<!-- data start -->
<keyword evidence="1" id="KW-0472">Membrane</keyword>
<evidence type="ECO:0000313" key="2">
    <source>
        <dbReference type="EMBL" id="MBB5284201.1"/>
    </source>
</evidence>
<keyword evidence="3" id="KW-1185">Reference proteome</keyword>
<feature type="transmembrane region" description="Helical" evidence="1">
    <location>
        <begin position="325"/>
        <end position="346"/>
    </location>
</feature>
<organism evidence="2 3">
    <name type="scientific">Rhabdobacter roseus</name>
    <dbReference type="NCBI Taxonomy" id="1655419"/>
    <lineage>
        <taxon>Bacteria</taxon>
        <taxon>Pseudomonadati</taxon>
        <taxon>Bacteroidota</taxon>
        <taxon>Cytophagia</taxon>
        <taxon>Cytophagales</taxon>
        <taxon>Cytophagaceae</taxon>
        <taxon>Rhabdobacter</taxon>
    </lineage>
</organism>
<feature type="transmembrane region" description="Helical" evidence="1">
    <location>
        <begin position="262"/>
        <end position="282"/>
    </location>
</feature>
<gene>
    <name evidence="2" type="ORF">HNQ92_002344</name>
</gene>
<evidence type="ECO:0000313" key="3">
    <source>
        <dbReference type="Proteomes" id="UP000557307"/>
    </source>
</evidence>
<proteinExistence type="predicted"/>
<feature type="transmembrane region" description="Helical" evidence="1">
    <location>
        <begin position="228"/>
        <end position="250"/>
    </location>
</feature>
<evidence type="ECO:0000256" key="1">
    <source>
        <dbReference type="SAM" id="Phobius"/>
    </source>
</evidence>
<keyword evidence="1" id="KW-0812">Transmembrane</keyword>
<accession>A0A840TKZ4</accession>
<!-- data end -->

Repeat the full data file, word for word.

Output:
<keyword evidence="1" id="KW-0472">Membrane</keyword>
<evidence type="ECO:0000313" key="2">
    <source>
        <dbReference type="EMBL" id="MBB5284201.1"/>
    </source>
</evidence>
<keyword evidence="3" id="KW-1185">Reference proteome</keyword>
<feature type="transmembrane region" description="Helical" evidence="1">
    <location>
        <begin position="325"/>
        <end position="346"/>
    </location>
</feature>
<organism evidence="2 3">
    <name type="scientific">Rhabdobacter roseus</name>
    <dbReference type="NCBI Taxonomy" id="1655419"/>
    <lineage>
        <taxon>Bacteria</taxon>
        <taxon>Pseudomonadati</taxon>
        <taxon>Bacteroidota</taxon>
        <taxon>Cytophagia</taxon>
        <taxon>Cytophagales</taxon>
        <taxon>Cytophagaceae</taxon>
        <taxon>Rhabdobacter</taxon>
    </lineage>
</organism>
<feature type="transmembrane region" description="Helical" evidence="1">
    <location>
        <begin position="262"/>
        <end position="282"/>
    </location>
</feature>
<gene>
    <name evidence="2" type="ORF">HNQ92_002344</name>
</gene>
<evidence type="ECO:0000313" key="3">
    <source>
        <dbReference type="Proteomes" id="UP000557307"/>
    </source>
</evidence>
<proteinExistence type="predicted"/>
<feature type="transmembrane region" description="Helical" evidence="1">
    <location>
        <begin position="228"/>
        <end position="250"/>
    </location>
</feature>
<evidence type="ECO:0000256" key="1">
    <source>
        <dbReference type="SAM" id="Phobius"/>
    </source>
</evidence>
<keyword evidence="1" id="KW-0812">Transmembrane</keyword>
<accession>A0A840TKZ4</accession>